5. Further, she drew the attention of the meeting to the fact that a definition had been submitted to the AU policy organs for consideration and adoption in Abuja, Nigeria in January 2005, but in view of the fact that the Member States had not been fully consulted and involved in the definition process, the Executive Council decided that it be referred back to a meeting of experts from Member States for a more suitable definition.
6. Finally, she urged the participants to review the content of the definition submitted by the Commission and come up with an appropriate definition, which will facilitate the involvement of the African Diaspora in the activities of the AU.
IV. Adoption of Agenda
7. The meeting adopted the following Agenda:
- Opening Remarks
- Adoption of the Agenda
- Organization of the Work
- Consideration of the Report on the Definition of the African Diaspora
- Any Other Business (AOB)
- Adoption of the Report
- Closing Remarks
V. Organization of work
8. The meeting adopted the following work programme:
- Morning: 10.00 - 13.00
- Lunch: 13.00 - 15.00
- Afternoon: 15.00 - 18.00
VI. Consideration of the report on the Definition of the African Diaspora (ex.cl/164 (vi)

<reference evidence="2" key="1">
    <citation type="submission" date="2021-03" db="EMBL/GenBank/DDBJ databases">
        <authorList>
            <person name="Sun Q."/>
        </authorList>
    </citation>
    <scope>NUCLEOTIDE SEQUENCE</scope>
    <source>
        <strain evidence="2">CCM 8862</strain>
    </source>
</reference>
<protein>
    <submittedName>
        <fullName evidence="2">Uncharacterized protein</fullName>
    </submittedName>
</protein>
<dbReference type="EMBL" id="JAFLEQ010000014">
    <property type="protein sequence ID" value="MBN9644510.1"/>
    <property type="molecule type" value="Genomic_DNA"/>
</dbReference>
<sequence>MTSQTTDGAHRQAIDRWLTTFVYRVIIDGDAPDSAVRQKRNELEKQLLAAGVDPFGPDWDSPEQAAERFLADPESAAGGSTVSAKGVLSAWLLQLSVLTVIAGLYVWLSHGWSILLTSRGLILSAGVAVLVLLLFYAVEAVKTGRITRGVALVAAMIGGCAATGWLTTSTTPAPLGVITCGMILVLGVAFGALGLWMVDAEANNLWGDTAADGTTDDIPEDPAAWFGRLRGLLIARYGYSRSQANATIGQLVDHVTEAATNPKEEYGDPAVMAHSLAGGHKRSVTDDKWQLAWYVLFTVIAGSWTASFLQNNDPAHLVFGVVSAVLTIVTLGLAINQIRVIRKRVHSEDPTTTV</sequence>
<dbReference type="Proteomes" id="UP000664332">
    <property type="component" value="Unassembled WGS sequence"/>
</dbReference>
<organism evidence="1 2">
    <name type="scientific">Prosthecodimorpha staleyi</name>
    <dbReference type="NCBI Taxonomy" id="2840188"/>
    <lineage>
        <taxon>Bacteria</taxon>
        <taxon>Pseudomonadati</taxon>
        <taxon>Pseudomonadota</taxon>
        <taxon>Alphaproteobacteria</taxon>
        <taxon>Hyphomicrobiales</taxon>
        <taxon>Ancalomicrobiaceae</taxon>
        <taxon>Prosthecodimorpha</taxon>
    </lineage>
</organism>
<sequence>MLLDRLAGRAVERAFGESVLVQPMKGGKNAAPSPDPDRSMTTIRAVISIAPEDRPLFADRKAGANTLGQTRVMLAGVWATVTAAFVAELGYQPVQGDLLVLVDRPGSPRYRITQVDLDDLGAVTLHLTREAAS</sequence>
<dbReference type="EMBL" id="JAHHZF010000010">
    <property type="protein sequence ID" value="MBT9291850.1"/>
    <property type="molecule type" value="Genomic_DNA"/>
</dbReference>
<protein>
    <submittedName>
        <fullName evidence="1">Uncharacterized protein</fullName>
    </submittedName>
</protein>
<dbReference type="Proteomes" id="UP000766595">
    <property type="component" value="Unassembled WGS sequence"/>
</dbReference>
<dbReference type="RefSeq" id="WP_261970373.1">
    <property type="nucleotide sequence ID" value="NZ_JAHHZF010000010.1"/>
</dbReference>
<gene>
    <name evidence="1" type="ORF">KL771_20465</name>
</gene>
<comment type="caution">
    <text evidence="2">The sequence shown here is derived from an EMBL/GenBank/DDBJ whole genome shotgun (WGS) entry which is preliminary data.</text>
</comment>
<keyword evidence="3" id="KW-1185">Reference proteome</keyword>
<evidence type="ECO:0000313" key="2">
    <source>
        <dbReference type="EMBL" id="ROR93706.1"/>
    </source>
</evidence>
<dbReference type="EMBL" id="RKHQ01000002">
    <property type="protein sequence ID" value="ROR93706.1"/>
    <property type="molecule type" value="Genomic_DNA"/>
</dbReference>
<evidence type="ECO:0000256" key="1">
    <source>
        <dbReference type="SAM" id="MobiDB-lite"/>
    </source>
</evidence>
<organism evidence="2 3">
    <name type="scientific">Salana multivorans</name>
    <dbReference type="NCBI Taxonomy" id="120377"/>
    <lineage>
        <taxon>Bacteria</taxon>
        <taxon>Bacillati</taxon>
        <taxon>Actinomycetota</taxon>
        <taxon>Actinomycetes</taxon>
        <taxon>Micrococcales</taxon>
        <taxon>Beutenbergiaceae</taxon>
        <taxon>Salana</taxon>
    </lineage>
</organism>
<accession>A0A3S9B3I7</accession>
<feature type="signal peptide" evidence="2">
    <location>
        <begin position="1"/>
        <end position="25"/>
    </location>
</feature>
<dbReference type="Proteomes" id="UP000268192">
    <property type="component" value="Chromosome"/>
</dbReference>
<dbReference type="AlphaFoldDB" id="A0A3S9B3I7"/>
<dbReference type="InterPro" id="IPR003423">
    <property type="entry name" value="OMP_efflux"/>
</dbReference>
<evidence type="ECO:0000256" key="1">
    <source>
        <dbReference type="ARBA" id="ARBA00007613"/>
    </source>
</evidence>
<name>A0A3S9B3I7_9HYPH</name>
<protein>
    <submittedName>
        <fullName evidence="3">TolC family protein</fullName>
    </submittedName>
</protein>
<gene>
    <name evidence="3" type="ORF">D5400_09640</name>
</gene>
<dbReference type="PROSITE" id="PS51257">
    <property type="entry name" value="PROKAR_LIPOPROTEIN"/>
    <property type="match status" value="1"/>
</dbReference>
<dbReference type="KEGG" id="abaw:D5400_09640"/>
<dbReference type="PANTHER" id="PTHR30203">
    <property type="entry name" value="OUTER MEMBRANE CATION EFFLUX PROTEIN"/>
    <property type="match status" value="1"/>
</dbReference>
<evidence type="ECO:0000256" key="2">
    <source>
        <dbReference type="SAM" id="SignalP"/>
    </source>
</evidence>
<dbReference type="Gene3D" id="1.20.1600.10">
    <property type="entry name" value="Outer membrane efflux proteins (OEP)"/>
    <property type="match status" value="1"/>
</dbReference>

9. In introducing the report, the Senior Co-ordinator- CSSDCA/CIDO, Dr. Jinmi Adisa, gave a brief background to the process of defining the African Diaspora. He noted that in accordance with decision Ext/EX/CL/Dec.6 (III) of the Executive Council held in Sun City, South Africa from 21 – 25 May 2003, the Commission convened a Technical Workshop of experts from the continent and the Diaspora in Trinidad and Tobago, from 2 – 4 June 2004, with a view to defining the African Diaspora.
10. The definition recommended by the meeting was presented to the Permanent Representatives Committee (PRC) in preparation for the Sixth Ordinary Session of the Executive Council from 27- 28 January 2005. However, the PRC rejected the definition on two grounds, namely: content and process. In terms of content, he indicated that some members of the PRC felt that the definition did not include the modern Diaspora and, as such, was not inclusive. In addition, others argued that the definition did not underline or mention commitment to the African cause and that it lacked adequate legal form. With regard to the process, Member States expressed the view that they had not reviewed the definition. Thus, the PRC meeting, in a resolution that was approved by the Executive Council, recommended that a meeting of Experts of Member States be convened to review and provide a more suitable definition.